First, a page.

Suntra creates recovery plans that work for the individual as well as the family, offering the highest level of discretion, privacy, and convenience.
I don’t know how I got to 12 years, but I do know that I stuck out going to recovery meetings; I have few that I regularly attend, week after week, year after year. My friends are in these meetings. I recognize just about everyone in attendance, and I look forward to going and catching up with them weekly.
Returning home, after treatment, is where the rubber meets the road in recovery. Most treatment facilities have family programs where clinicians begin working with the family as soon as the patient checks in. This can be key to long-term success, for both the patient and the family.
Families often want a lot more than for someone to “just stop using.” New lives take time to build. There will be ups and downs along the way, the family will need to learn to support someone in the process of changing, and the individual will need a lot of support as they take slow steps to build a new way of living.
Over the 12 years, I have had many close calls to relapse. Alcohol is always there and it is always easy to grab a drink. However other things, like prescription drugs, have been more tempting to me. Drinking is one thing, but prescriptions seem to be more alluring to me.
Suntra’s lead tele-health doctor shares his symptoms and experience with a positive COVID-19 diagnosis.
Dr. Jean-Luc Neptune shares his experience with testing positive with COVID-19.
At Suntra we focus on working with individuals that can’t easily find addiction treatment though the traditional channel of attending a 30 day in-patient treatment program.
For someone to successfully recover, work needs to be done in his or her daily living situations. This takes time. There is a saying that anyone can stay sober in a treatment facility. Additional time and energy must be spend on recovery on return home.
A 30-day treatment program is only the beginning of recovery; the most important part of treatment is what happens when someone returns home. Maintaining sobriety in the confines of a treatment center is easy, but when someone returns home all of the stressors and triggers will still be there. This is why a well thought out plan for what to do after treatment is the next step in recovery. The post-treatment plan should be easy to follow and affordable, otherwise it is destined to fail. Over all the plan must support recovery, however at some level it should involve reintegrating into society; such as returning to work or familial commitments. In the first 90 days a lot of attention must be placed on recovery, ideally attending therapy or meetings daily, while allowing for the slow shift back towards “real” life. Common Post-Treatment Plans: Extended Care at a Facility Most treatment facilities offer extended living options. For some, staying at the facility for a few months after residential treatment is the “highest and best” form of care. One is familiar with the environment and routine, which gives the person in recovery a feeling of security. This allows one to focus… Read More »After Care for Rehabilitation – There Has to Be a Plan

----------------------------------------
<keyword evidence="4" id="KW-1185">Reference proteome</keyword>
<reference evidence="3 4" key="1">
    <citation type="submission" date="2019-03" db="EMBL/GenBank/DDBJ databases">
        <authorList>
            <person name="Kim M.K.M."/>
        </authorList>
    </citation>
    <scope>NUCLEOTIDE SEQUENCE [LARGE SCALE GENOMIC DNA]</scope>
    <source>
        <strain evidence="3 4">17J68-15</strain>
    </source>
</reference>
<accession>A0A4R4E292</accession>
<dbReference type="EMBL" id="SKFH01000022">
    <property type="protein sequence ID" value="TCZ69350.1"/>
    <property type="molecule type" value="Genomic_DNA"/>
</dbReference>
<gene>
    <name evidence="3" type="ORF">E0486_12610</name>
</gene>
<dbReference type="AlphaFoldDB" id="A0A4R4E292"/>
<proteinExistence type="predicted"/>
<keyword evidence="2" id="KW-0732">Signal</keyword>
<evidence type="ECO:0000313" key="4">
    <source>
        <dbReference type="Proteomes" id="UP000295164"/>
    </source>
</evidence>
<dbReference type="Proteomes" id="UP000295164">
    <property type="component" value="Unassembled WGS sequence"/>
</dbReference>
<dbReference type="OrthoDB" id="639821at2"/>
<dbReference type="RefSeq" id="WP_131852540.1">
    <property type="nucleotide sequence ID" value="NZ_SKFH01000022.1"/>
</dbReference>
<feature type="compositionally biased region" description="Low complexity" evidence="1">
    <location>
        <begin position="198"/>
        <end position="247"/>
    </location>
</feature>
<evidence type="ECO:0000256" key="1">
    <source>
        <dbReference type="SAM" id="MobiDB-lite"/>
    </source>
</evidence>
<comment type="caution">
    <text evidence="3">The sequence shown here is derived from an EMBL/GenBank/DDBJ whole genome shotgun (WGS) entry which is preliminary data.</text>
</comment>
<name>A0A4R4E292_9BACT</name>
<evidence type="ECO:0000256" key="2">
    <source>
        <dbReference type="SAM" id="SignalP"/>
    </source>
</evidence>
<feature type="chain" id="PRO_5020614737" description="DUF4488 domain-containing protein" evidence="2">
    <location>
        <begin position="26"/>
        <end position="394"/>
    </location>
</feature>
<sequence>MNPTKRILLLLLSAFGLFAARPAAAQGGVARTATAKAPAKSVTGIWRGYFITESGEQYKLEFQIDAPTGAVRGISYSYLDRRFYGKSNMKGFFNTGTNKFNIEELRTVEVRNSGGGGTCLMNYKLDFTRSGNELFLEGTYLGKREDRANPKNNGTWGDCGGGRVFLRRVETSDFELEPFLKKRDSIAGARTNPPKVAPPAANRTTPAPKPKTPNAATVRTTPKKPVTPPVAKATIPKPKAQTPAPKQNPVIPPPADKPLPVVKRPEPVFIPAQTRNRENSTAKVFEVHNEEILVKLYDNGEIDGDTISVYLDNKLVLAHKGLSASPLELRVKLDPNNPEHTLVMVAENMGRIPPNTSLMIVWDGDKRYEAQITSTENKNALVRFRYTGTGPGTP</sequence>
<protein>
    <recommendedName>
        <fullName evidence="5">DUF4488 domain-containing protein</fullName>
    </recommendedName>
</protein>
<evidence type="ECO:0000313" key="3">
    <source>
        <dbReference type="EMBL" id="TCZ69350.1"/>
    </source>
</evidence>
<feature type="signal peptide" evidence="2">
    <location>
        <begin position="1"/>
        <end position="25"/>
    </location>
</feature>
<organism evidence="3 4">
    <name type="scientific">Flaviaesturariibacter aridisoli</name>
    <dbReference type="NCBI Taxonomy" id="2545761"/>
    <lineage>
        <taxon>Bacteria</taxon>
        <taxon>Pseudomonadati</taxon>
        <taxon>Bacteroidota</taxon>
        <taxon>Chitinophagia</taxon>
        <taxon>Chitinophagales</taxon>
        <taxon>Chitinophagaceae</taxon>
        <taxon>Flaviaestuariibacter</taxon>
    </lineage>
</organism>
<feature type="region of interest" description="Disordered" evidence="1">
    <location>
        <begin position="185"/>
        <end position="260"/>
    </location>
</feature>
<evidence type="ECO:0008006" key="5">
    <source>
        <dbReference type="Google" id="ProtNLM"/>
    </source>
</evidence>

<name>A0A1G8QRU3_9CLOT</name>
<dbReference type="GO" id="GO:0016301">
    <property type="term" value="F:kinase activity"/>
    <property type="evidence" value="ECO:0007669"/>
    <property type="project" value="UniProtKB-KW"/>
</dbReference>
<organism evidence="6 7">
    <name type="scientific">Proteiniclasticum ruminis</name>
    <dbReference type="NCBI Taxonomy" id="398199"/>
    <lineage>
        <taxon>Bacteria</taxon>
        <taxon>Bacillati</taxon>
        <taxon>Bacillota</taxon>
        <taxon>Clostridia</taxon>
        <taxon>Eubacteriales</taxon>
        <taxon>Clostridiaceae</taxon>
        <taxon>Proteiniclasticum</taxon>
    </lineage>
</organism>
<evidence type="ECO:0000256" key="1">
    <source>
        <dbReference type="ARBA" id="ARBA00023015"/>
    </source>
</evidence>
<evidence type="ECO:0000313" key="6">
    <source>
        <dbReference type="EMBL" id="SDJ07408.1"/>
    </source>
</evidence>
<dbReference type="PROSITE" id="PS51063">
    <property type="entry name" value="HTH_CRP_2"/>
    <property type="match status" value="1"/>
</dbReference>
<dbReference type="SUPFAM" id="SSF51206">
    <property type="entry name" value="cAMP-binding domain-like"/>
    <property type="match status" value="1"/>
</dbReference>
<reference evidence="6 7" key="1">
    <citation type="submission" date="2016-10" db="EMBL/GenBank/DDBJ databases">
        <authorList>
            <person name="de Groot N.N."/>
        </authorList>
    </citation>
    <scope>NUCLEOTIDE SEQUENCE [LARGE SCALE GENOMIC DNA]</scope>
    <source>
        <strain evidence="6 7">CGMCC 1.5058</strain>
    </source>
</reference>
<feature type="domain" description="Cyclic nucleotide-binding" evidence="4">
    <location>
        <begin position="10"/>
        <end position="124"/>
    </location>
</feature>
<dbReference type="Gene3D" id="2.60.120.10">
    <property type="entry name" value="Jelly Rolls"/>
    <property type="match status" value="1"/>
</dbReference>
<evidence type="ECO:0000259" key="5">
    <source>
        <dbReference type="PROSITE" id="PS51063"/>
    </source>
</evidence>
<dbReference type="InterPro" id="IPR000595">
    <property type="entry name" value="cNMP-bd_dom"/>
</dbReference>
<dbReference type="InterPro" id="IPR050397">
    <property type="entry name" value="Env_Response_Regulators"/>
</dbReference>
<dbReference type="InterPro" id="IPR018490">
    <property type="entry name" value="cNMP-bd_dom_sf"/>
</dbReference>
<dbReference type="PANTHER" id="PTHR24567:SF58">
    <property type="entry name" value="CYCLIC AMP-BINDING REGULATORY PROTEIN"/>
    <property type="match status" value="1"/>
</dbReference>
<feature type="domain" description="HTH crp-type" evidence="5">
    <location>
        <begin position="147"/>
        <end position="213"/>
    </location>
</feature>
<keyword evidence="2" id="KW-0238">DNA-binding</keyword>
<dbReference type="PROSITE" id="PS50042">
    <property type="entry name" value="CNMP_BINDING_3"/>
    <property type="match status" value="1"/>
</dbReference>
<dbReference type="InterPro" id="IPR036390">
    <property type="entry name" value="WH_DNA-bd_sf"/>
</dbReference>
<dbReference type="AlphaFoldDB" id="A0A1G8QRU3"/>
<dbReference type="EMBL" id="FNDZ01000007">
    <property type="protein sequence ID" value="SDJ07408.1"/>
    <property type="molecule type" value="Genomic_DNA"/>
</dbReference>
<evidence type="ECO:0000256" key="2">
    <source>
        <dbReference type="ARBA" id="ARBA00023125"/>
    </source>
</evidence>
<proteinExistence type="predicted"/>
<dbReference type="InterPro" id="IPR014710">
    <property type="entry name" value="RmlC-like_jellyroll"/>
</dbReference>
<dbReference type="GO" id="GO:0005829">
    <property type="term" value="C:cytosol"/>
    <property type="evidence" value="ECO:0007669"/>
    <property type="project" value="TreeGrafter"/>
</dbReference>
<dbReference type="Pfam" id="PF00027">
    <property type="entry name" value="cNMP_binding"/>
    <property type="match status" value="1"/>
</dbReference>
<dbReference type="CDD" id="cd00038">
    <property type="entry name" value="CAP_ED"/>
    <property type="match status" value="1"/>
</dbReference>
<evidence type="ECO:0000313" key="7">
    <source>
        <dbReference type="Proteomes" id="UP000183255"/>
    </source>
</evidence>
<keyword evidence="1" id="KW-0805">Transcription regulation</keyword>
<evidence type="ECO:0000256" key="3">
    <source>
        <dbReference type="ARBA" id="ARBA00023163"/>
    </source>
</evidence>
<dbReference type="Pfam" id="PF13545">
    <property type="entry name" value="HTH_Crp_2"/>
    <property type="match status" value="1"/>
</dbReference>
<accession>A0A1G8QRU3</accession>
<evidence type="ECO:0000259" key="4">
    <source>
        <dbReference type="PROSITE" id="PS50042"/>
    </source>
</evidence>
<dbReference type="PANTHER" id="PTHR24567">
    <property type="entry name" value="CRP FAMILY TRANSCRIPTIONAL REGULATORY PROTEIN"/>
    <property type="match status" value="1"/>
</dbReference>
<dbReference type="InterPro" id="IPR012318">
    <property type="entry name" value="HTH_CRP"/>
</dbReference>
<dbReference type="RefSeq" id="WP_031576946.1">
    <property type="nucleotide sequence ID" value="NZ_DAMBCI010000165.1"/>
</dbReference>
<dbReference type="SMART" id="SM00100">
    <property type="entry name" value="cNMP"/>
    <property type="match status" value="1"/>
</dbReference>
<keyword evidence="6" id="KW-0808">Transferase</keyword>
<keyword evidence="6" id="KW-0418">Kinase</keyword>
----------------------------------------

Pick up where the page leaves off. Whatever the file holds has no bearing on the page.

I work with many people struggling from addiction, some people need to kick start their recovery by going in-patient treatment is often the best option for treatment. In-patient rehabilitation offers a month away from day-to-day life to detoxify in a safe environment, as well as provide patients with the mental health services necessary to start recovery. While a 30-day program is often the recommended choice, it is also a very difficult decision to make. Jumping out of life for 30 days is not easy, but the benefits of a strong foundation for recovery that can change behavior for a lifetime is often worth the trade off. Time Time away is a very real concern. Entering an inpatient rehabilitation program is essentially pausing a month (or more) of one’s life. One might be resistant to the idea of having to be away from work or their families, however addiction takes steals time from families and from work. People often lose several hours in a day, if not entire days, when under the influence. Once in recovery people find that they have much more time to dedicate to passions, family, and work. Taking 30 days away might give someone 5 extra hours… Read More »Common Concerns About In-Patient Treatment